10 Upcoming Movies That Could Benefit From a Boycott

Good news for Angels & Demons! The Tom Hanks sequel/prequel to The DaVinci Code may be officially boycotted by the Catholic church. Why is that good news for the movie? Since the Vatican issued a statement last Friday, newspapers and websites from Cleveland to India have already helped spread the word. You couldn't buy that kind of publicity. Well, maybe you could, but it'd be expensive. With the economy being what it is and budgets being pinched, perhaps other movies could benefit from being boycotted from various groups. Although it's unlikely any organization would have quite the opposite-effect clout as the Catholic church, here are 10 movie suggestions with their potential naysayers.

1. Night at the Museum: Battle at the Smithsonian
Night at the Museum made a lot of money in 2006, but it'll need a boost if it wants to compete against Terminator Salvation, opening the same weekend.
Potential boycotter: The Smithsonian Institution
Why:The Smithsonian allowed some of the movie to be shot on location, but when they heard star Ben Stiller had signed on for Little Fockers, all bets were off.

2. Drag Me to Hell
This Sam Raimi horror flick is about a loan officer who's been cursed by an old lady she tried to evict from her home. It's coming out the same weekend as Pixar's balloon-driven fantasy Up, so it might get a little lost in the helium.
Potential boycotter: The American Bankers Association
Why: Like banks don't have enough of the public's ire right now? Plus, people might start getting ideas about putting curses on unscrupulous lenders.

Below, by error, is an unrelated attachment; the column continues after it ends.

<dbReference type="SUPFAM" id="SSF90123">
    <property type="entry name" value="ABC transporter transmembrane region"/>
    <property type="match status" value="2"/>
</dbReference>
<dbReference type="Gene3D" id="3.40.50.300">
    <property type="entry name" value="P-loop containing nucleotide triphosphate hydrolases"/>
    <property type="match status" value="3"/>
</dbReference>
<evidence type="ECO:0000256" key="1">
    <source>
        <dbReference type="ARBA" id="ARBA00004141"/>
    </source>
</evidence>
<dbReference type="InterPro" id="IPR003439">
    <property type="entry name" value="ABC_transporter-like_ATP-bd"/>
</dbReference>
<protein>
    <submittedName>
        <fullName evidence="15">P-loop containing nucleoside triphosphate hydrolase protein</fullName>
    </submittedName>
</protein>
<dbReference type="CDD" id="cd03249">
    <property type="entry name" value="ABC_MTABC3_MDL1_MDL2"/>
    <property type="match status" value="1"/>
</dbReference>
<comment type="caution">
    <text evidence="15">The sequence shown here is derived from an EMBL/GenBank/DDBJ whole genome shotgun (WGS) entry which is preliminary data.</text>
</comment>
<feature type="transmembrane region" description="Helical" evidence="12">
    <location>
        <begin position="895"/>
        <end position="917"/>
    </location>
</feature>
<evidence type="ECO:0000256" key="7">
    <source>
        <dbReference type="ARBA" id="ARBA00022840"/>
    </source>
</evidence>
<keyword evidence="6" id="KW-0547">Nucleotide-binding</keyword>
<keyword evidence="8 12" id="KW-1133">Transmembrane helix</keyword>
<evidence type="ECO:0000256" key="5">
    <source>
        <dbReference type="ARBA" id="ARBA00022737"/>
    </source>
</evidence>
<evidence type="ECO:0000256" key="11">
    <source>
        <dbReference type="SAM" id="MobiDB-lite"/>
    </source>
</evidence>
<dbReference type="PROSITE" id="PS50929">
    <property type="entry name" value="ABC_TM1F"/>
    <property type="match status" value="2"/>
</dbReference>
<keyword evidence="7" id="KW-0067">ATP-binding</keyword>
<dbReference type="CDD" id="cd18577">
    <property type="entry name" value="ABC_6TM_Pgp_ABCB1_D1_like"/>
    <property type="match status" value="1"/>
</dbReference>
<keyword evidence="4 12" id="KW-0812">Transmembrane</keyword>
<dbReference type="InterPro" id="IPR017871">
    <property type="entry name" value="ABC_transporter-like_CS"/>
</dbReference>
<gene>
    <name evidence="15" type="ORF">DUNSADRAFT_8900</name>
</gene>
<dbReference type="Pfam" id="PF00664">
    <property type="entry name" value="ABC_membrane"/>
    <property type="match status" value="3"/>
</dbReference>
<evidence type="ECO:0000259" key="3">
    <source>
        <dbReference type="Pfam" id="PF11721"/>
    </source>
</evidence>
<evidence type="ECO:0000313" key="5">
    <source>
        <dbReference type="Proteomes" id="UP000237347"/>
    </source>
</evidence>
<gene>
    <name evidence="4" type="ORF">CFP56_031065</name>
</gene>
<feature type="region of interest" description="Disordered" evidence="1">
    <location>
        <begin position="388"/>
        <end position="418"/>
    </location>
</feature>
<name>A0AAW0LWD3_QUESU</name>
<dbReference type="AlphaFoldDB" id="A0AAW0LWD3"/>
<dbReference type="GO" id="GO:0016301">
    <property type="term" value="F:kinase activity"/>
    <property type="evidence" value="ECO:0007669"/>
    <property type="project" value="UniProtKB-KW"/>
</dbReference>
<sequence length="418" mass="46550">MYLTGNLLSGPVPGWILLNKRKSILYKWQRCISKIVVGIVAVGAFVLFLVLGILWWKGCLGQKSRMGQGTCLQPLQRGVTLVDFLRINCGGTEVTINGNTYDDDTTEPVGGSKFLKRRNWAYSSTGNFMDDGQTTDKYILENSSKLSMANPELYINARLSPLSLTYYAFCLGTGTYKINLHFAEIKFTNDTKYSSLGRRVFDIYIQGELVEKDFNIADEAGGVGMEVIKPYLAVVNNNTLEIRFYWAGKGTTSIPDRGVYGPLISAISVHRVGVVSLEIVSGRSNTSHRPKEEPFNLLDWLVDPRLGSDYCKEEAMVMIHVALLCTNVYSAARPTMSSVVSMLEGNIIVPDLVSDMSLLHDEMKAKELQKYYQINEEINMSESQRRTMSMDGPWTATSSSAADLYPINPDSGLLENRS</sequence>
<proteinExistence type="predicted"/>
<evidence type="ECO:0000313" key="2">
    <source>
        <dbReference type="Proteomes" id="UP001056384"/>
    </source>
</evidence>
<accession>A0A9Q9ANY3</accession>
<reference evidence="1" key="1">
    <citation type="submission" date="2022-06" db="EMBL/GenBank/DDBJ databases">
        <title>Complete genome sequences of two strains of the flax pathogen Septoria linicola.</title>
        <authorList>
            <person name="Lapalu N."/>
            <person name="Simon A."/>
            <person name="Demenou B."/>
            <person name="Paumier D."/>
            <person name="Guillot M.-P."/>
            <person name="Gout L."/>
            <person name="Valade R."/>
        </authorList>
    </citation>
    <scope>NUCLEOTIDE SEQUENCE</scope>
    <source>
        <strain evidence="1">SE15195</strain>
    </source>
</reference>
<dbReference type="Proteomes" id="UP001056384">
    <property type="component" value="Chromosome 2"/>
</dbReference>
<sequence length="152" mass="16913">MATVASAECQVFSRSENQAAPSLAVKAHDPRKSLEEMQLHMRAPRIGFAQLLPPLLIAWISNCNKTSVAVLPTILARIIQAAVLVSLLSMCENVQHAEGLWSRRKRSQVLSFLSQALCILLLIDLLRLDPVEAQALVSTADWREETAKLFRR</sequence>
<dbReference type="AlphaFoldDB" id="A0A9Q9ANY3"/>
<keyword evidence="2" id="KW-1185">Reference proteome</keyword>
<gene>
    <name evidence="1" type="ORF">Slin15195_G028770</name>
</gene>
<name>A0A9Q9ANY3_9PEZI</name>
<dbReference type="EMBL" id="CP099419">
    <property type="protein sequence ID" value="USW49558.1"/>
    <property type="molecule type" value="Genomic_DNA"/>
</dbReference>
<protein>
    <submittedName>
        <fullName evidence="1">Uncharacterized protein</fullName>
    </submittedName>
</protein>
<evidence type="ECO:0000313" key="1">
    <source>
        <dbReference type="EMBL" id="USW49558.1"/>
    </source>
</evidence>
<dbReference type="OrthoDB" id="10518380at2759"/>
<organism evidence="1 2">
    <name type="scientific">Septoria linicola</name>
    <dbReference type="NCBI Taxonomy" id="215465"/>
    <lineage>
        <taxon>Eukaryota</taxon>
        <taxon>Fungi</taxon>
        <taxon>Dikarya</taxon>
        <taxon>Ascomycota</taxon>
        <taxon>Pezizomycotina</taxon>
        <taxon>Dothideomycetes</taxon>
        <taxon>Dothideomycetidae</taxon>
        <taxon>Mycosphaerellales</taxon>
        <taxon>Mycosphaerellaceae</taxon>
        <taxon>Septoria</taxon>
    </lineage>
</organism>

3. The Taking of Pelham 1 2 3
The original was good, so people may wonder if it's worth seeing a remake with John Travolta as a subway train hijacker and Denzel Washington as the man who has to stop him.
Potential boycotter: New York Convention & Visitors Bureau
Why: Many tourists were already wary of taking the subway without the prospect of spending two hours trapped inside one with John Travolta and his truly hideous mustache.

4. Imagine That
This one looks fairly gentle, with a troubled financial executive immersed in his daughter's imaginary world, but Eddie Murphy in a fantasy comedy is already pretty well-trod territory.
Potential boycotters: Any number of convicted financial execs now in prison.
Why: It's insulting to imply that financial execs need a kid to be creative. They're very creative with finances all on their own, thanks.

5. The Post-Grad Survival Guide
Alexis Bledel is adorable, but can she carry a summer movie? The plot has her character suffering through joblessness after graduation.
Potential boycotters: Unsympathetic real post-grads.
Why: Actually, they don't have to officially boycott it. They just can't afford to go see first-run movies anymore.

6. Orphan
It's a movie about a creepy kid. How much more do you need to know?
Potential boycotters: Various adoption agencies.
Why: People need more incentive to adopt, not more incentive to run screaming away from little girls in pigtails.

7. The Ugly Truth
Katherine Heigl and Gerard Butler star in this rom-com. You can pretty much figure out everything you need to know from the poster: Stereotypical woman and stereotypical man spar, learn some awful/sappy/predictable "truths", and fall in love.
Potential boycotters: Kate Hudson and/or Matthew McConaughey
Why: It just seems like something they would have starred in.

8. G-Force
Guinea pigs are cute, but a whole movie of talking guinea pigs doing secret agent stuff may be a deal-breaker for some moviegoers.
Potential boycotter: The Rats of NIMH
Why: You want hyper-intelligent rodents? Just stick with the classic.

9. Transformers: Revenge of the Fallen
Certainly this sequel will cart off dough like a giant robotic dump truck, but some free publicity could help propel it past the $700M the first movie made.
Potential boycotter: United Auto Workers
Why: The US auto industry is losing enough jobs as it is without the cars assembling their own damn selves.

10. Inglourious Basterds
Quentin Tarantino's latest has a star-studded cast, but WWII movies haven't proved to be major blockbusters in recent years.
Potential boycotter: The Scripps National Spelling Bee
Why: The title might teach kids how to be pritty terrable spellars.

What movies do you think could benefit from a publicity-stirring boycott? What others should just be boycotted, period?




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